SARS-CoV-2 Infection in the Central and Peripheral Nervous System-Associated Morbidities and Their Potential Mechanism

This article was originally published here

Mol Neurobiol. 2021 Jan 13. doi: 10.1007/s12035-020-02245-1. Online ahead of print.


The recent outbreak of SARS-CoV-2 infections that causes coronavirus-induced disease of 2019 (COVID-19) is the defining and unprecedented global health crisis of our time in both the scale and magnitude. Although the respiratory tract is the primary target of SARS-CoV-2, accumulating evidence suggests that the virus may also invade both the central nervous system (CNS) and the peripheral nervous system (PNS) leading to numerous neurological issues including some serious complications such as seizures, encephalitis, and loss of consciousness. Here, we present a comprehensive review of the currently known role of SARS-CoV-2 and identify all the neurological problems reported among the COVID-19 case reports throughout the world. The virus might gain entry into the CNS either through the trans-synaptic route via the olfactory neurons or through the damaged endothelium in the brain microvasculature using the ACE2 receptor potentiated by neuropilin-1 (NRP-1). The most critical of all symptoms appear to be the spontaneous loss of breathing in some COVID-19 patients. This might be indicative of a dysfunction within the cardiopulmonary regulatory centers in the brainstem. These pioneering studies, thus, lay a strong foundation for more in-depth basic and clinical research required to confirm the role of SARS-CoV-2 infection in neurodegeneration of critical brain regulatory centers.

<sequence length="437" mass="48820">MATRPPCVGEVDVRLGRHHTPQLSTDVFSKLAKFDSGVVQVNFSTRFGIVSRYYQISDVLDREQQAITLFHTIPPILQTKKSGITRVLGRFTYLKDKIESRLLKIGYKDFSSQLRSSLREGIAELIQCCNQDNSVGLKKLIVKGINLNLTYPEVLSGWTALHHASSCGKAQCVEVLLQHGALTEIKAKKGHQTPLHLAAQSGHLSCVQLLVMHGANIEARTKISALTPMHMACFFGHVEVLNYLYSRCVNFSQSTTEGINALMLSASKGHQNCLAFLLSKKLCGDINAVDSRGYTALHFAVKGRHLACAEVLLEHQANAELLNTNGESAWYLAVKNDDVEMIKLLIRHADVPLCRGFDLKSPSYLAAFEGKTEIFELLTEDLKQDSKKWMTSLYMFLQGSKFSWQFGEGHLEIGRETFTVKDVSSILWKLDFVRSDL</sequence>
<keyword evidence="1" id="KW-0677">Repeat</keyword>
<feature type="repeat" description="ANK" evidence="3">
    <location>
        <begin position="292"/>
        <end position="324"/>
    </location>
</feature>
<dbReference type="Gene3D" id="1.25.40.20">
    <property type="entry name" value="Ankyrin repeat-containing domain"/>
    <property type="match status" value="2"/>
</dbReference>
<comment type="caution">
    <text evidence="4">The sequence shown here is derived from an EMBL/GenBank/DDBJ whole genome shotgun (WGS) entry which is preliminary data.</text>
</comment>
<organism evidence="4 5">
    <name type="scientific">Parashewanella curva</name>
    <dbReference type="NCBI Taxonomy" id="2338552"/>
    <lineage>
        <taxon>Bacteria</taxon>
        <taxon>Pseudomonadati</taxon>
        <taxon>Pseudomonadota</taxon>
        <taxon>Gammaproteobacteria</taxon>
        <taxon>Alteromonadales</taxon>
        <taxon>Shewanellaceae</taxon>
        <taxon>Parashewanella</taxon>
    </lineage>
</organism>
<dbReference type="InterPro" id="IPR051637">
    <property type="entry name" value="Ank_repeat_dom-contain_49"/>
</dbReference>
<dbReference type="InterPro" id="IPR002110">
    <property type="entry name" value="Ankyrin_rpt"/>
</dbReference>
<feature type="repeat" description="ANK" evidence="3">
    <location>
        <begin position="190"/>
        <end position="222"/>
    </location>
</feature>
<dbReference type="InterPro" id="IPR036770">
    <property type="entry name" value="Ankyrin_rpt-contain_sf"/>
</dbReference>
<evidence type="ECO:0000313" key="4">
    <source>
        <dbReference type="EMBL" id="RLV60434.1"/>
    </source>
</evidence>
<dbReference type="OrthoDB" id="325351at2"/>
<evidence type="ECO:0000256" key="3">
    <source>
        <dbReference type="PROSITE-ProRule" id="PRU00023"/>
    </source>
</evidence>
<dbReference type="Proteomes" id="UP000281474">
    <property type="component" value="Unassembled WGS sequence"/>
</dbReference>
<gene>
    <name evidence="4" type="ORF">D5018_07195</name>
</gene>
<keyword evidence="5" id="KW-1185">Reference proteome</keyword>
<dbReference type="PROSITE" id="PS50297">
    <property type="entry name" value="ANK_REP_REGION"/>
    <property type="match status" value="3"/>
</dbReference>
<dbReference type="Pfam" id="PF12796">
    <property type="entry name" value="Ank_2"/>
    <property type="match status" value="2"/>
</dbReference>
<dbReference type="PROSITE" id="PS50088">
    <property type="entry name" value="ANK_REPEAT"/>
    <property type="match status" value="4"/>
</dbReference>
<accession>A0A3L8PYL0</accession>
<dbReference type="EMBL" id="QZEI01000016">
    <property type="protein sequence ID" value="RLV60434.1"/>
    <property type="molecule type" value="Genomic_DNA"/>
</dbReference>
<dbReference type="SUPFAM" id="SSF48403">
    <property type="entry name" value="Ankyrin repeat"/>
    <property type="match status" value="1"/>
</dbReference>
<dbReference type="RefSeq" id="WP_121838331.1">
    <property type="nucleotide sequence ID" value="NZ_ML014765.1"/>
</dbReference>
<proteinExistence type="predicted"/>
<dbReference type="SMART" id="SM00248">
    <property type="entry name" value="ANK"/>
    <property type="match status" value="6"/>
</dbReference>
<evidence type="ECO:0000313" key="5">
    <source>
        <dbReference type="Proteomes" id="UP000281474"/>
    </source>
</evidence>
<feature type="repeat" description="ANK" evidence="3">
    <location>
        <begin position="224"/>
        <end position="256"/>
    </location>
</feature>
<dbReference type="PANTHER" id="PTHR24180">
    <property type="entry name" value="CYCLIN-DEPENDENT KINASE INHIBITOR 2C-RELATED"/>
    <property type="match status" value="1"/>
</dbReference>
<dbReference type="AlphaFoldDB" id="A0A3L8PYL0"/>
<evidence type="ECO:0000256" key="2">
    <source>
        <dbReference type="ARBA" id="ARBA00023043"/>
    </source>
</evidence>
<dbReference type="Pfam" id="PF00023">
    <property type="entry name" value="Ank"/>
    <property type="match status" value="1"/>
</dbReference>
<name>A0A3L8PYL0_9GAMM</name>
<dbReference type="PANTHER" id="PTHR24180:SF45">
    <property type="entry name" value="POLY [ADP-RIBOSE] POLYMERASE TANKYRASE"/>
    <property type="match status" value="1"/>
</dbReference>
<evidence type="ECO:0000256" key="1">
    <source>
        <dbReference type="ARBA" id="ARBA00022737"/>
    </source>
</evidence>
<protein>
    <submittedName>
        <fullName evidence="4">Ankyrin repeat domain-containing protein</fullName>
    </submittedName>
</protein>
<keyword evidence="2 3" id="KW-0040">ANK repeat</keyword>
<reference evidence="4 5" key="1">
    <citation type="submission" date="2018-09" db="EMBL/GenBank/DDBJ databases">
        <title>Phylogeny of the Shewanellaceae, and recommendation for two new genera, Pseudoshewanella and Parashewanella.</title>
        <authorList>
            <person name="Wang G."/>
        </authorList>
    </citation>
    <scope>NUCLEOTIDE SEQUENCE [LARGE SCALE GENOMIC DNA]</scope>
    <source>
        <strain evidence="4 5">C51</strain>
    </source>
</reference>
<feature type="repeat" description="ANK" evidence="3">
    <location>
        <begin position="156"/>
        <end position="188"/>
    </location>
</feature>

PMID:33439437 | DOI:10.1007/s12035-020-02245-1